Turkey and Greece discuss migration and security issues in Ankara


Interior Minister Süleyman Soylu and Greek Migration Minister Notis Mitarakis met in the capital Ankara on Tuesday as the issue of irregular migration continues to stoke tensions between neighbours.

The two ministers and accompanying delegations met behind closed doors to discuss migration, counter-terrorism and security issues, sources told Anadolu Agency (AA).

The two NATO allies disagree on a number of issues, including competing claims over jurisdiction in the eastern Mediterranean, airspace, energy, the ethnically divided island of Cyprus and the status of the islands of the Aegean Sea.

More recently, Mitarakis claimed that Turkey was not respecting the terms of a pact signed with Brussels in 2016. The Greek minister had also said that the Aegean Sea must be cleared of refugee boats and smugglers.

Turkey, on the other hand, has repeatedly condemned Greece’s illegal practice of pushing back asylum seekers, saying it violates humanitarian values ​​and international law by putting the lives of vulnerable migrants at risk, including women and children.

Turkey’s five Aegean provinces – Çanakkale, Balıkesir, Izmir, Muğla and Aydın – are favorite locations for refugees leaving Turkey for the European Union, with the Greek islands within sight of the Turkish coast.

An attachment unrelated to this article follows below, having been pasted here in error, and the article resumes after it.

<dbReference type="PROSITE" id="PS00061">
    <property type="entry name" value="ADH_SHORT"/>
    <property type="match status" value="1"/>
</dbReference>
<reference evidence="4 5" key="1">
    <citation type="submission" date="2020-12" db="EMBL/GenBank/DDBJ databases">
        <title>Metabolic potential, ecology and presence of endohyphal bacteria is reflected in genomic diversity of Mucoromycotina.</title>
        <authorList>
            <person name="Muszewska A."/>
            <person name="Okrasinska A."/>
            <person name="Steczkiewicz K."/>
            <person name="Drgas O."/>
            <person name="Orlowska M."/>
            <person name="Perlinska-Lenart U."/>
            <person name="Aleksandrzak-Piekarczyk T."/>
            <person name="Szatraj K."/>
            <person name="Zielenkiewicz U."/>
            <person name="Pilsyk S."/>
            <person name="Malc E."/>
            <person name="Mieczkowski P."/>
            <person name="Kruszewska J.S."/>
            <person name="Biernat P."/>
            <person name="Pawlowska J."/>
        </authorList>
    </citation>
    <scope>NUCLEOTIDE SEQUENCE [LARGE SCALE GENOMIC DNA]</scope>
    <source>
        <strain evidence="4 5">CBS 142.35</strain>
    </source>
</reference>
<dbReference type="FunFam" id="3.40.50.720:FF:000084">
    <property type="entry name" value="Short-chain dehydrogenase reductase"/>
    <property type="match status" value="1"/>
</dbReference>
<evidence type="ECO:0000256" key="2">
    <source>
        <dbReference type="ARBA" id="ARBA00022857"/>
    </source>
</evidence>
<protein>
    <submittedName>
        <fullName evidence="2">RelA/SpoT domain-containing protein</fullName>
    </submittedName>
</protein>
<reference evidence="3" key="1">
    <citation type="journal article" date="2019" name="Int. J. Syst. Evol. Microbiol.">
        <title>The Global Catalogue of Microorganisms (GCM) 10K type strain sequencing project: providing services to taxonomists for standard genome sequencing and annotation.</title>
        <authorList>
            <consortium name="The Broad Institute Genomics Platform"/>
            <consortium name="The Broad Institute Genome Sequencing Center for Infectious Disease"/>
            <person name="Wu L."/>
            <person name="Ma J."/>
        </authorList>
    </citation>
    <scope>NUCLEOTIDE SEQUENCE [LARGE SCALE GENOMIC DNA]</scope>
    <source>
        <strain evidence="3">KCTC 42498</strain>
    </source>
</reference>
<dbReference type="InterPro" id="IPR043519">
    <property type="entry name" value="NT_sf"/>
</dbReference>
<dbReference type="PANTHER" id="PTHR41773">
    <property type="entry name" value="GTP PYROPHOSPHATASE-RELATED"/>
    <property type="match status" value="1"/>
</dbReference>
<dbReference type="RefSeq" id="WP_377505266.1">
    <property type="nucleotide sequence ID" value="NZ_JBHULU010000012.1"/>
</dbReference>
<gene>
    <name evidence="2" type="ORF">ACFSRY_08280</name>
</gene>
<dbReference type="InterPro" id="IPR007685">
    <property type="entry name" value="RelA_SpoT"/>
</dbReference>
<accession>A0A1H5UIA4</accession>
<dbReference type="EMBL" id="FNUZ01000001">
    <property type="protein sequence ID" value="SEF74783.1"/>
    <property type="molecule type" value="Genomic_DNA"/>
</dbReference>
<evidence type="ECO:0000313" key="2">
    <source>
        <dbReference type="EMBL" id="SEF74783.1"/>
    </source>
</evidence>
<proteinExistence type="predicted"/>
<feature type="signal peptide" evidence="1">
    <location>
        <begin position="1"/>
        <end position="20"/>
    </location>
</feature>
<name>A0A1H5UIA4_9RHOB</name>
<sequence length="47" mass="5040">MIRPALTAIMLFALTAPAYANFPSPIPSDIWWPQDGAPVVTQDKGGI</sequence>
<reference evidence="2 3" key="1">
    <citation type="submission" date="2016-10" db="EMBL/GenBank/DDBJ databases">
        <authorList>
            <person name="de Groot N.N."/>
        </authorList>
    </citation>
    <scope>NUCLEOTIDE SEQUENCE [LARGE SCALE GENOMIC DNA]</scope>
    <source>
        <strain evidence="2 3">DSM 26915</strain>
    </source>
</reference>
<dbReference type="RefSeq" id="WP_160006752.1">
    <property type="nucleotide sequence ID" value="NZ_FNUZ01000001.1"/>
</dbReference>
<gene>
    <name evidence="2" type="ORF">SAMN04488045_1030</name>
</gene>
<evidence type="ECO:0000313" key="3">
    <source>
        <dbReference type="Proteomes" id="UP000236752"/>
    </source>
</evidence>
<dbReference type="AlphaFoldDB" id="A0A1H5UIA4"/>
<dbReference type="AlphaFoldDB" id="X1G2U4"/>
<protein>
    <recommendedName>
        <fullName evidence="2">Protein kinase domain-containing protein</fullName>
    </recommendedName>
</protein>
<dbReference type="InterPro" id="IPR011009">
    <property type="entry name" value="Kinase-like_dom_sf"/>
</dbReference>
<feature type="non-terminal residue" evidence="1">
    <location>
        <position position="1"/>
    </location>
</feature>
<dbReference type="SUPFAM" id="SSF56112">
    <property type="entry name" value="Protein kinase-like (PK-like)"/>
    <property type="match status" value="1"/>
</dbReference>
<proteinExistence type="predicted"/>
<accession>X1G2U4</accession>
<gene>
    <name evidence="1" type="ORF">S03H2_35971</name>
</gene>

In recent years, hundreds of thousands of people have made short but perilous journeys across the Aegean with the aim of reaching northern and western Europe in search of a better life.

Hundreds of people died at sea when several boats carrying refugees sank or capsized. The Turkish Coastguard Command rescued thousands more.

Turkey on Tuesday rescued some 256 asylum seekers illegally returned to Turkish waters by Greece.

Turkey and Greece have been key transit points for migrants wishing to enter Europe, fleeing war and persecution to start a new life. Turkey has accused Greece of large-scale pushbacks and summary expulsions without migrants having access to asylum procedures, which is a violation of international law. He also accuses the EU of turning a blind eye to this flagrant violation of human rights.

Yet recently EU Home Affairs Commissioner Ylva Johansson said the EU expects Greece to investigate reports of pushbacks of illegal migrants at its border.

“There seems to be, in (this) case, a kind of orchestration of violence at our external borders, and there seems to be convincing evidence of misappropriation of (EU) funds,” Johansson said, making reference to the fact that the authorities of these countries have received significant financial support from the EU for the management of the external borders.

“This needs to be investigated,” she added.

Pushbacks are considered contrary to international agreements on the protection of refugees, which state that people should not be deported or sent back to a country where their life and safety could be at risk because of their race, religion, their nationality or their membership of a social or political group.

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